[Dixielandjazz] J. J. Johnson Slide vs. Valve Trombones
barbonestreet at earthlink.net
Thu Jun 22 09:26:50 PDT 2006
Jim Kashishian jim at kashprod.com wrote
>> Steve wrote:
>> From one of his (JJ Johnson´s) biographies:
>> "....playing with such speed and deceptive ease that at one time some
>> listeners assumed he was playing valve (rather than slide) trombone!"
>I (Jim Kash's) comment:
>Being how that is a "biography", then the comment comes from an author
>commenting on other people's remarks.
Steve responds: Yes. Doesn't most information come to us from other people's
remarks in one form or another?
>> Steve wrote: JJ is quoted as saying himself:
>> In several interviews about his sounding like he was playing a valve
>> trombone, he always denied that was his intention.
> Kash Answered: So, anyone that doesn't slide around like Kid Ory, & uses speed
> & agility on the slide sounds like a valve trombonist? Other really fast
> trombonists come to mind, such as Frank Rossolino. None of them sounded like
> a valve trombonist. They sound like very talented slide trombonists. I
> never, ever confused JJ's style with a valve trombone as a kid. The thought
> never entered my mind, and it amazes me that anyone that knows the trombone
> could make such a remark.
Steve responds: Nobody said that. What was said was only that J.J. sounded
like a valve trombone. Why read Ory and Rossolino into that? The thought had
entered his mind and he knew the trombone as well as anyone. It is to your
credit that you never confused a J.J. sound for a valve trombone. It is also
well to note that in an interview with a biographer that included a blind
fold listening session to others' records, J.J. momentarily thought that a
Curtis Fuller solo (slide) was Bob Brookmeyer (valve). He corrected himself
as the record progressed and he recognized it as Fuller because of a
particular passage. (Fuller was a follower of J.J.)
> Kash continues There is the slight assumption there that if it's played fast
> then it just couldn't be done on a slide, and that is not giving the slide
> trombone, or the people who play it, the credit deserved.
IMO, no such assumption is even suggested. One has to go back in time to
relate to the information. The time is circa 1945-50. Before J.J., it hadn't
been done on a slide. Besides fast, one should consider his lack of vibrato
and the clean staccato phrasing. He invented the style and it is quite
logical to assume that he was playing a valve trombone because no other
slide players ever did it that way. There are numerous historical references
to the fact that "some", "many" or "most" people who heard him in say 1947,
"thought he was playing a valve trombone". In terms of credit, J.J. is
almost universally acknowledged as the finest Jazz virtuoso on the
instrument. And his biographical information includes information about how
difficult the style is on an instrument that is so unwieldy to master. It is
more a huge credit to slide trombone players, that they can master the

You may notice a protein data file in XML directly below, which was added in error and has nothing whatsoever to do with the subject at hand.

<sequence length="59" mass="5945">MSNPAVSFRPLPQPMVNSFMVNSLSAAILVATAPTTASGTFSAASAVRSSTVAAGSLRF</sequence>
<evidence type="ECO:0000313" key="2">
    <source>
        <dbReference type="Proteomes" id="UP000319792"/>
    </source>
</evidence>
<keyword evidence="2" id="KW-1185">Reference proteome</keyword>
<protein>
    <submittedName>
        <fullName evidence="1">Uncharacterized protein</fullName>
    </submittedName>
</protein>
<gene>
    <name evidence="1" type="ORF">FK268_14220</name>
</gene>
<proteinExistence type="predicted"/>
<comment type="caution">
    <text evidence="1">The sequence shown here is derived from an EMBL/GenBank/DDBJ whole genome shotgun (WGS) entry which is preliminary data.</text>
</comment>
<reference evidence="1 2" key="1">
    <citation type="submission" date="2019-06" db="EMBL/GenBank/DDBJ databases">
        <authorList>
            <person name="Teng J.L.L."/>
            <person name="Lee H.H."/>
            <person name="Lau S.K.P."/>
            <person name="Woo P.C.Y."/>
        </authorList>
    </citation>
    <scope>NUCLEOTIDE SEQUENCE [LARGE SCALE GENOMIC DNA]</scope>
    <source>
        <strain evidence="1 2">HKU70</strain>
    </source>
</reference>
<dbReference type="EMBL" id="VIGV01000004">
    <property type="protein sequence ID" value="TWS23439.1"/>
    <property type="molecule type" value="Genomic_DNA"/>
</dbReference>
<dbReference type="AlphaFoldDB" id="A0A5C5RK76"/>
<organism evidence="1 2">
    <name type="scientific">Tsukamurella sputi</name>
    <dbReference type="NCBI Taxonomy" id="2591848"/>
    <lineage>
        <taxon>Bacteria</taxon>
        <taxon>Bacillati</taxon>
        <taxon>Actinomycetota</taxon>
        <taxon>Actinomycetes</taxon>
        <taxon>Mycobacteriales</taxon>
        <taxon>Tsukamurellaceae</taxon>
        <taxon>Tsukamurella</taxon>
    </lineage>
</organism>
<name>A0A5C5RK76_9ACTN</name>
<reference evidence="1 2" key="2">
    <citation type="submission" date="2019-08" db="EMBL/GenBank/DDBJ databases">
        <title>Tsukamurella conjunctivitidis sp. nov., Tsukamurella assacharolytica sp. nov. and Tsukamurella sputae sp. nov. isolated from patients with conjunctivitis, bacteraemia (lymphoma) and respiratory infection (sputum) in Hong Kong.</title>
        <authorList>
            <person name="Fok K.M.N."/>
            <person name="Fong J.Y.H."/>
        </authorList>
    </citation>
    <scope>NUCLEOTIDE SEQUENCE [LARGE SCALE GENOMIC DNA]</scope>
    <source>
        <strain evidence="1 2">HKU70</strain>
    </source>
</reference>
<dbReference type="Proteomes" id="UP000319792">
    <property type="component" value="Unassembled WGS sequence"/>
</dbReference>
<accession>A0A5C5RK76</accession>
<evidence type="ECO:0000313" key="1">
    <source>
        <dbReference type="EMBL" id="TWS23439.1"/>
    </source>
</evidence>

style, rather then not giving them credit.
> Kash continues No, they are very different horns, and the valve trombonists
> uses a completely different style of improvisations, shown particularly in
> Bobby Brookmeyer's style.
Yes, they are very different horns and yes Brookmeyer is a completely
different improviser. (different from OKOM Valve trombonist Don Ingle too)
J.J.? a completely different improviser from earlier slide players. (as were
Teagarden, Mole, etc.) Today's "modern" jazz trombones, for the most part,
like Curtis Fuller, follow J.J.'s style. Fast, staccato, minimum vibrato.
Why did J.J. change the style. Well his biographers (using conversations and
interviews with him as source material) note that after WW 2 in the USA,
Swing and Big Band gigs were declining so gigs for J. J. were declining.
Bebop was becoming more popular. And so in listening to and playing with
Charlie Parker, Dizzy and the others, (by invite at Minton's where bebop was
born) J.J. invented the style. He realized he couldn't play the harmonics of
bebop on slide trombone, IF he stuck to Ory/Teagarden or the normal big band
section type playing. So he invented the fast, clean staccato, no vibrato,
virtuoso slide style that to just about everybody who heard it, in his
recordings with Bird, Bud Powell and Dizzy (but did not see it) at that
time, including some big name jazz trombonists, thought was a valve
trombone. I suspect had you been there and not seen him playing a slide
trombone in that manner, you would have made that assumption also.
Today, that style is widely imitated and it no longer seems so astounding
because many trombonists do it well. And it is much easier to think, yeah
that's a slide, because 60 years later, it has become commonplace, and by
comparison few players play valve trombones.
I think many fans today, if they were subject to blind fold listening
sessions of records by J.J., Curtis Fuller, and Bobby Brookmeyer would be
hard pressed to figure out which one was Brookmeyer on valve.
Point being, back to the original thread premise, that valve trombones or
slide trombones are both great instruments for all genres of jazz. And
players of both deserve equal credit for what they do. And that J.J. sounded
like he was playing a valve trombone to most people 60 years ago.
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